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Tears and cheers as Allen wins Masters final

Mark Allen beat Kyren Wilson 10-7 to become the first Northern Irishman to win the Masters since Dennis Taylor in 1987.

The final at the Alexandra Palace was a tight affair until the 11th frame, when Allen, 31, made a 73 break to move 6-5 ahead before adding 119 in the next.

Englishman Wilson, the world number 14, went another frame behind before rallying to pull it back to 8-7.

Allen responded with breaks of 69 and 71 to take the £200,000 first prize.

  • Relive Allen’s victory over Wilson in the Masters final

And he hopes his first success in one of snooker’s ‘Triple Crown’ events – the Masters, UK Championship and World Championship – will lead to many more.

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Allen beats Wilson to win first Masters – five best shots

“It’s been a long time coming, I was never sure it was going to come,” he told the BBC.

“I felt calm apart from in that first session and felt stronger as the match wore on. I’m just very, very pleased.

“It’s 40 years since Alex Higgins first won the trophy to bring it back to the country, that’s what I did it for.

“And now that I’ve done it, hopefully this is stepping stone to bigger and better things.”

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Watch Allen’s cheeky treble in Masters final

Allen class shines through

Allen, with three ranking titles to his name, was the outstanding favourite for the final – he even intimated that after his impressive semi-final victory over John Higgins.

However, the last time the pair met in one of snooker’s majors – at the 2016 World Championship – the Antrim player was beaten 13-9.

The first session was laced with tension and errors. It included a memorable fourth frame that lasted 46 minutes, and was interrupted by another intruding wasp – following a similar incident earlier in the tournament – and a spectator who failed to switch his phone to silent.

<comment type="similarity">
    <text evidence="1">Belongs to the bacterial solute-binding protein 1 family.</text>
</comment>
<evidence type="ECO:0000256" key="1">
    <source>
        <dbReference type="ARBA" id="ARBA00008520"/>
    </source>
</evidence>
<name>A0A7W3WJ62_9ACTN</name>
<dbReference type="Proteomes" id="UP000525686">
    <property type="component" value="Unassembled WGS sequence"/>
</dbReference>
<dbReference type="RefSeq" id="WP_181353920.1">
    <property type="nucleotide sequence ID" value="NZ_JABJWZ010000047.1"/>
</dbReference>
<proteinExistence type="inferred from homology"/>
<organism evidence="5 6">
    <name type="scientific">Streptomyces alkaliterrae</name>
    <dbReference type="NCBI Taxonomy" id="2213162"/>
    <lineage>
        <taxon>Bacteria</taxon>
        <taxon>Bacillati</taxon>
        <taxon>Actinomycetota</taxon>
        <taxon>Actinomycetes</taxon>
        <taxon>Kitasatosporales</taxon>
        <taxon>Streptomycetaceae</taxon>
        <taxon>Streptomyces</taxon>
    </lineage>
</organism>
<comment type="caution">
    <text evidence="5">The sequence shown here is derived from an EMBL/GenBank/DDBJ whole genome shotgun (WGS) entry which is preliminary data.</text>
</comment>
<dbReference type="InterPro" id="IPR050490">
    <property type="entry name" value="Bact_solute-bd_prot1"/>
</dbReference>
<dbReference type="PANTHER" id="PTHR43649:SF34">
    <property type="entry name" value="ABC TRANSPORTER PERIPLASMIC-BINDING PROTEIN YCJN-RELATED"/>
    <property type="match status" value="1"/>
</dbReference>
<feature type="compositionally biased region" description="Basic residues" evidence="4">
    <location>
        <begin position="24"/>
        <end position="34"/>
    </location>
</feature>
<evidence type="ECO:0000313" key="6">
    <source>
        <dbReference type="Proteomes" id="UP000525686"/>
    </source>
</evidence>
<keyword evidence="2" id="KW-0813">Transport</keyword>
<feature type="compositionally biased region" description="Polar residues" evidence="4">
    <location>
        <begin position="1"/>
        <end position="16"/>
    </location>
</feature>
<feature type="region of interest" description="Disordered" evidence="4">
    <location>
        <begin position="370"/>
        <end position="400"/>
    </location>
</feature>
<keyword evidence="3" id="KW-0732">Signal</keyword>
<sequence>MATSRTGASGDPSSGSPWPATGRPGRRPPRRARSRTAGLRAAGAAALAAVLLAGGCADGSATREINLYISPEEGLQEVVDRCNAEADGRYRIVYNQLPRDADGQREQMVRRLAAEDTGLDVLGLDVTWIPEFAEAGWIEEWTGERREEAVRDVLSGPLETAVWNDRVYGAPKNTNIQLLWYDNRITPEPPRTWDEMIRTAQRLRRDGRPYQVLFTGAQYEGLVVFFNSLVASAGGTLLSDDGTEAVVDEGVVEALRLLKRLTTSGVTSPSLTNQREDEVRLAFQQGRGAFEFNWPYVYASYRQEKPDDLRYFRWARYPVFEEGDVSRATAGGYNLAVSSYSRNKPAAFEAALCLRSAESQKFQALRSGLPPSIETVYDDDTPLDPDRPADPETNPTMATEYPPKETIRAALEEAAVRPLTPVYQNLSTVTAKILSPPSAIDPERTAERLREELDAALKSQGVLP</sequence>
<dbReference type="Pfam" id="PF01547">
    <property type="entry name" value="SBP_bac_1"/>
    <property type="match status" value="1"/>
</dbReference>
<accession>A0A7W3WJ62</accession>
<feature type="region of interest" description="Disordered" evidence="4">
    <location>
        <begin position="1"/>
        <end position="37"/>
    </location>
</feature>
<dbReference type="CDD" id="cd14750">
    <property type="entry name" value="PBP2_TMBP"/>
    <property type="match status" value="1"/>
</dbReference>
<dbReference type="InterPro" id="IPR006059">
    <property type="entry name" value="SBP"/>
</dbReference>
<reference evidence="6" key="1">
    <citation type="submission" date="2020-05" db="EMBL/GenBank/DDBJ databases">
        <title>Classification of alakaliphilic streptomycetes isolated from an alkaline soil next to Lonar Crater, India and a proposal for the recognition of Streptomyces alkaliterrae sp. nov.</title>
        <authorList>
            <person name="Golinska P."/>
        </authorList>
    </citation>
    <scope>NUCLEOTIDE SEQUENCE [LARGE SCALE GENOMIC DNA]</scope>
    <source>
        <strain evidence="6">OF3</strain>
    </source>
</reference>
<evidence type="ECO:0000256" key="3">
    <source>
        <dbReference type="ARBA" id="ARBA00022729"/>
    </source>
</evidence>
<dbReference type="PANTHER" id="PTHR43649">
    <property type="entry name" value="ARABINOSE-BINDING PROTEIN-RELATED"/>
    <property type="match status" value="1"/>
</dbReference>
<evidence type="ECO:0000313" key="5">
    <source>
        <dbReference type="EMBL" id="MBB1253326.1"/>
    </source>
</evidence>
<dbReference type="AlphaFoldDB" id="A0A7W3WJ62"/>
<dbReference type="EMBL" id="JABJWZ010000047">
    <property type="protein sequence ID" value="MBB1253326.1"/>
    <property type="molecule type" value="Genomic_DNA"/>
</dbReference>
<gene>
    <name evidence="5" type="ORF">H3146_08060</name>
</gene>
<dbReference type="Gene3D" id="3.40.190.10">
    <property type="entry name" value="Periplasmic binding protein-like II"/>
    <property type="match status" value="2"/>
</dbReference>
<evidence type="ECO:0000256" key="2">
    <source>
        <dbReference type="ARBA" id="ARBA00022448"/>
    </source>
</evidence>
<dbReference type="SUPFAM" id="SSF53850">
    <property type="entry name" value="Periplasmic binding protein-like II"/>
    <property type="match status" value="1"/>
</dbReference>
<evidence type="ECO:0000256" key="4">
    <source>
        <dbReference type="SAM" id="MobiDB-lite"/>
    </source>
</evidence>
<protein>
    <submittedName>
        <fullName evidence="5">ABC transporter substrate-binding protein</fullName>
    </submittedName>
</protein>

That latter interruption came with Wilson over the final green. He potted the ball but left himself in a poor position, then missed an easy pink. Allen went on to level the scores at 2-2, before moving a frame ahead.

Wilson regrouped and made two 80-plus breaks, but Allen hit back to level once more before the interval.

After a 40-minute ninth frame was won by Allen, the arms of both players loosened.

Wilson had a break of 84 before Allen hit back with a 73 and established a two-frame advantage – the first of the final – with a run of 119.

That became 8-5 with a 50 break before Wilson produced a 73 to clinch the 15th frame and reduce the deficit to one.

The Kettering player had come from 5-2 down to defeat Judd Trump in the semi-finals, but there was to be no repeat as Allen clinched the final two frames for a deserved victory, his first snooker major and the biggest first prize of his career.

‘Kyren will have many more days like this’

Wilson, 26, had reached this stage with wins over Barry Hawkins, Mark Williams and lastly – and most impressively – Trump.

He only entered the top 16 after a 2015-16 season during which he won his only ranking title to date – the Shanghai Masters.

“What a competitor Kyren Wilson is,” said Allen. “He’s also the nicest guy. Kyren will have many more days like this.

“I know what it feels like being in that seat, when I lost to Judd Trump in the 2011 UK final.

“Kyren will be in these major finals in years to come.”

Wilson said he was “frustrated” with his display, but delighted with the growth of his profile.

“It was the best feeling in the final, such a big crowd and such a big TV audience,” he said.

“I love playing in the UK. It was nice going into Pizza Express in the interval and people asking for signatures.

“Everybody is tuning into the snooker now. When you get Nicko McBrain from Iron Maiden asking you over to Florida you know you’ve made it.”

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Best shots of the 2018 Masters


Three-time champion Steve Davis on BBC Two

Mark is now a Premiership player in the game. He played the classiest snooker this week – the best under pressure – and controlled the cue ball the best.

He’s so liked on tour, not just among the players but the crowd who saw he was genuine.

As for Kyren, it was emotion that burst out of him during the presentation as a result of the week he had.

Former world champion John Parrott on BBC Two

I’m thrilled for Mark. He’s been a class act over the past few years.

Some of his snooker over the years has warranted a big tournament win. People kept saying he’s a great player, but he’s not got his head in front.

It’s a wonderful, wonderful feeling to pick up a major trophy.

Kyren had a fantastic week. The semi-final against Judd Trump was brilliant – he gave everything today, but the better man won.

News Reporter

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